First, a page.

ner ,n which our men had maintained their
post the day before s-atistied me that they
would do their best; but 1 regarded their an
nihilation ascertain when I looked u_hmi the
overwhelming force arrayed against them.
Owing, It was said, to the small amount of
ammunition, the Pureed bittery wae not this
day brought into action, but one of the guns
eras placed la the Game Point battery. Only
ihiuk—two large and one small rilled gun,
looking like a 0-pounder, against four steani
ers, on* With 14 guns, heavier than those in
the battery, and th« others carrying as many
in th*aggregate—some of them rifled ones.
Just before the first shot was lired, the
building at the extremity of ihe wharf was
set on flreand the bridge leading to it blown np
by the defenders. Between 11 and 12 the battle
began, and continued for live mortal hours;
and when the cannonade and the conflagra
tion were at their height, the grandest specta
cle wit* exhibited which 1 have ever seen or
exjiect to see, and I wish that every lover of
the sublime could have b«en there. Tbe in
cessant flashes through a shovi of flame, the
eddying smoke, and the hiss and wfiia of .all
sn.l .-hell hurling and bursting la tfceair.with
the loud reports reverberating among the hills,
made us, as I have said, tremble for the little
band which was literally girdled with fire.
Bui there was a flag-staff beside the re
doubt, and onr hearts were cheered as, from
time to time, through the lifting smoke, we
saw that our flag was triumphantly waving.
"Poor fellows:" we exclaimed, again and
again, as a shell burst apparently in the very
midst of the battery; but, in a i aent, the
report of a gun would tell that ough, at
least, were left to defend it.
The enemy hauled off, leaving a partially
demolished sand-bank, with its defenders un
scathed behind it. His loss must have been
severe as evinced by the number of times he
wa- struck and the i>recipitation of his rc
treitt—ti retreat which received a salute of
three cheers and a parting shot from the little
For the disparity of force, and thequantity
of ammunition expended by the enemy in su
brief a space of time, the defence of Game
Point 1 consider unpaialelled in the annals ox
modern warfare.
To sunt up th* injury known to hive been
sustained by the enemy, the An.eoeta was so
much injured that the carpenters who survey
ed her pronounce that she cannot be repaired.
The Pawnee is admitted to have been eight
tiires struck—one of them a mating shot,
which dismounted two of her guns. The
Freeborn took up twenty-one dead bodies —
Among them, it is reported that of the 'Jd
Lieutenant of the Pawns* and there were
upwards of fifty wounded—among thorn, the
Commander of th.* latter vessel.
The results of the achievement cannot be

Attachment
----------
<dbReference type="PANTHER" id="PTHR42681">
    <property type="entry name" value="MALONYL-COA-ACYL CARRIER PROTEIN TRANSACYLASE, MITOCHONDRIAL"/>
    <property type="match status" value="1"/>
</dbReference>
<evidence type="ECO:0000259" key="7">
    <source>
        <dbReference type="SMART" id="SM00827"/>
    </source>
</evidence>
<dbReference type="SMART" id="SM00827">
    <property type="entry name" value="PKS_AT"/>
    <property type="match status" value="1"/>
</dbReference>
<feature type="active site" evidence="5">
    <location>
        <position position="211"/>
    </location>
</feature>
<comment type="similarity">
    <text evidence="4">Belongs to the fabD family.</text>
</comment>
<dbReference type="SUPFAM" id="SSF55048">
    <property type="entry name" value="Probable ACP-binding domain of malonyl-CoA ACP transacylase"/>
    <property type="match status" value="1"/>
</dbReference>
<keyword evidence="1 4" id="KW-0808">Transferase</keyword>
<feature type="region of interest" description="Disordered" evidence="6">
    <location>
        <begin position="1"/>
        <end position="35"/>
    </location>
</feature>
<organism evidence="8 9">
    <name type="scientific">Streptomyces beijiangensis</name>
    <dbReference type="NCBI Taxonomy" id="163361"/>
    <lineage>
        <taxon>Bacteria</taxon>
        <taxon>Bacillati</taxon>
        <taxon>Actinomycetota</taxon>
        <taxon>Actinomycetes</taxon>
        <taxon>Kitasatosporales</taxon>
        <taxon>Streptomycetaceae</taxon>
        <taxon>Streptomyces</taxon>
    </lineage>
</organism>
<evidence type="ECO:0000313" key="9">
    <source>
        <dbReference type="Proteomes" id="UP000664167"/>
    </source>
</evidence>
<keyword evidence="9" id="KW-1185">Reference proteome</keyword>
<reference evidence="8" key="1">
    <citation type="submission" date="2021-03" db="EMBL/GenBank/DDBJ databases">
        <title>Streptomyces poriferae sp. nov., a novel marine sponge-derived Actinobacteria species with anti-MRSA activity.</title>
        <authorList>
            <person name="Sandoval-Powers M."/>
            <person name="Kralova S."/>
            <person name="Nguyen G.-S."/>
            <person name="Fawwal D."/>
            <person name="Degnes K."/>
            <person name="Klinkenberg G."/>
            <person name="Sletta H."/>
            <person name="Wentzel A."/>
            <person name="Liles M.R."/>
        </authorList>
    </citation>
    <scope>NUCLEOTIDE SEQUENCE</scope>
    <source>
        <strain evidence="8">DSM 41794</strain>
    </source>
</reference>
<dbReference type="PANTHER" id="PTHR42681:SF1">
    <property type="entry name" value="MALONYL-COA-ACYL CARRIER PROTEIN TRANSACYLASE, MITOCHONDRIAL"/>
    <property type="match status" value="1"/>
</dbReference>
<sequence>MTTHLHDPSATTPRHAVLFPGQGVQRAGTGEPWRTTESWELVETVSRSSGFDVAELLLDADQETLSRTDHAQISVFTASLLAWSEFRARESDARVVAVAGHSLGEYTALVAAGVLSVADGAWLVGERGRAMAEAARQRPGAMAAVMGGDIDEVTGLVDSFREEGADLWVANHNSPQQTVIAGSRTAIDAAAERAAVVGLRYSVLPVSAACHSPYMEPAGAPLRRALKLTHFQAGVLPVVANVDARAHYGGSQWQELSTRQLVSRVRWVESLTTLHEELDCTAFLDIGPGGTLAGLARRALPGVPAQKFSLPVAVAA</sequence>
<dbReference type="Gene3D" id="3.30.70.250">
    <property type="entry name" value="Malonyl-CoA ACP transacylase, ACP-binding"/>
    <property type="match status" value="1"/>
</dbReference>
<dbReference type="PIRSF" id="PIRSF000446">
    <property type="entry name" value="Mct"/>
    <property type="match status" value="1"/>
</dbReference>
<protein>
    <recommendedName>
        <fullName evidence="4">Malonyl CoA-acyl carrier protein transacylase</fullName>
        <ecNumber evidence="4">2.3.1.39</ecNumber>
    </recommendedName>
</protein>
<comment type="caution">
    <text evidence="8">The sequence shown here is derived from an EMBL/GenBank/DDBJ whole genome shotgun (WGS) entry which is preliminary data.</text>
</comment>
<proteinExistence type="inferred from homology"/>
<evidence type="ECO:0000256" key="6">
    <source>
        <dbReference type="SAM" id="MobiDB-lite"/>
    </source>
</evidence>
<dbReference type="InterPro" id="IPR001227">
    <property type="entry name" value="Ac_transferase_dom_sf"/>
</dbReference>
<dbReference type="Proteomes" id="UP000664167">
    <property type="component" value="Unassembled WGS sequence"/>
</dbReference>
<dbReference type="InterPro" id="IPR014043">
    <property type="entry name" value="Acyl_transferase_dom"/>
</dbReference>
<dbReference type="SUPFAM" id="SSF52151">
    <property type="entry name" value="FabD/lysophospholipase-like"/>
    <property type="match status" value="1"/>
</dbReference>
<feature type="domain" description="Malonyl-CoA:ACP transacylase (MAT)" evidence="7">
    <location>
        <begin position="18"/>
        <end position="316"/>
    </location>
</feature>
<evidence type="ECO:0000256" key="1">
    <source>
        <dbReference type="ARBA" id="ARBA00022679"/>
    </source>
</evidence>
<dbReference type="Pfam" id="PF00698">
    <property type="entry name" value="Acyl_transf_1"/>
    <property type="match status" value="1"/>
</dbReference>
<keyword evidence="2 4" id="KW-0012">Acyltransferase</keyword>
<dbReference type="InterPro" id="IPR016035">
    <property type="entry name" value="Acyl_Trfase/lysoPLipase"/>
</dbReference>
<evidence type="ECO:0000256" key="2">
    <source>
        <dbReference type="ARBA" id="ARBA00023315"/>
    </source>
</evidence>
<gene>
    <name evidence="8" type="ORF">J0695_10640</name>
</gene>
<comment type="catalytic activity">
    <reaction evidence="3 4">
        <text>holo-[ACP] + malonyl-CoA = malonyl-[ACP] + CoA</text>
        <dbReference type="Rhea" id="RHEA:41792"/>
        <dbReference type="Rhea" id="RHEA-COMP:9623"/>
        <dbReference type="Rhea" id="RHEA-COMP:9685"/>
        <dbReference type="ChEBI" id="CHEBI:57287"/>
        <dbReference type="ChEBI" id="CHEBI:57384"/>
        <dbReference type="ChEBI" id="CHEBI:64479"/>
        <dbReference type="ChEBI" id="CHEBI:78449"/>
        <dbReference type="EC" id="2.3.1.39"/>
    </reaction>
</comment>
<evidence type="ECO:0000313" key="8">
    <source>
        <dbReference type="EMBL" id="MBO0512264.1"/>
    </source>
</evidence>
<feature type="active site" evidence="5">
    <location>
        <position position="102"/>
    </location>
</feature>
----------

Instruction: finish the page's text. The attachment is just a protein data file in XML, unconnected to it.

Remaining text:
two highly estimated. Had the battery been
silenced. Gen. Scott, in port-nance of his
plan, would have fortified the railroad, taken
possession of Fredericksburg, therefrom take
the Orange and Alexandria Railroad, cut off
the communication between our Northern
army, and march* d with his hordes directly
upon the Capital. An I-.TH-Wir.vßße.
The Kuan Shki.i. ix the Finn at llethbi,.—
From late accounts of this spirited cymbat, it
appears that the rifle shells invented by our
townsman, Dr. Read," rendered efficient aid
in discomfiting ilia invaders of the Old Do
mic, ion.
The Howitzer Battery, under Col. Mag-ru
der, did good service; but the prominent place
is assigned to a Parrott gun, firing the Kead
.-hells, which were puiarbase.l last year by the I
Military Co-umissieners of Virgiuia.
These shells, itseems, were fired With much
precision, and exploded with such fatal effects
iv the ranks of tn* enemy as to render the
working of the hostile artillery almost impos
The Parrott guns, prudently provided by
Virginia, were cast iron six-pounders, manu
factured and rifled expressly for tiring the
Head shells. We do not wonder that they
should have made their mark at Bethel, a*
we have just inspected a table of practice with
one of these same guns at West Point, last
summer, showing that a shell weighing nine
and a half pounds, fired with only oue pound
of powder, ranged two miles and a quarter
at 15 deg. elevation, and at 8S deg elevation
struck three miles and a half from the gun.
If such results can be attained with the
Read shells from small field-pieces, weighing
but nine hundred pounds, what may we not
expect when our ten-inch Columblads and
heavy lUhlgren guns are rilled and furnished
with similar projectiles as they readily may
be by our Southern foundries I—Tuscaloosa
A Slap at Geb. McCi.ei.lan—The Wash
ington correspondent of the New York Tri
bune thus hits at Major General McClellan :
Kentucky comes within the angle of inci
dence. The train ot i>eacc-makers, bearing
palm« and si>ij;:;:g pasteculß, with the venera
ble bell-wether, Mr. Crittenden, in the van, is
hailed by a flonri-h of trumpets from the lip?
of Major General McClellan. He has con
cluded an enduring truce. When lien. Harney
was baited into a similar trap in Missouri, it
was supposed bo Other. General would be im
mediately led into a pitfall: brttweareto
live and learn with each diurnal paving o'tt
of our mortal coil. When (Jen. .McClellan
telegraphed to Washington sotoe weeks ago
lor periTiisMon to bey fifty dollars' worth of
pine lnmber for a carnp-.hapel, ther" were
many who believed that he would wield the
sword ol the spirit with more muxr-lo than the
carnal weapon of Ames fi Co s mannfai tun .
Hi>g«nins is not war, but negotiation. He
chines in didil'e.i diplomacy, and is second in
the order of Generals who preach peace on
earth and good will to men.
tins'. Johhsob—The Winchester Virginian,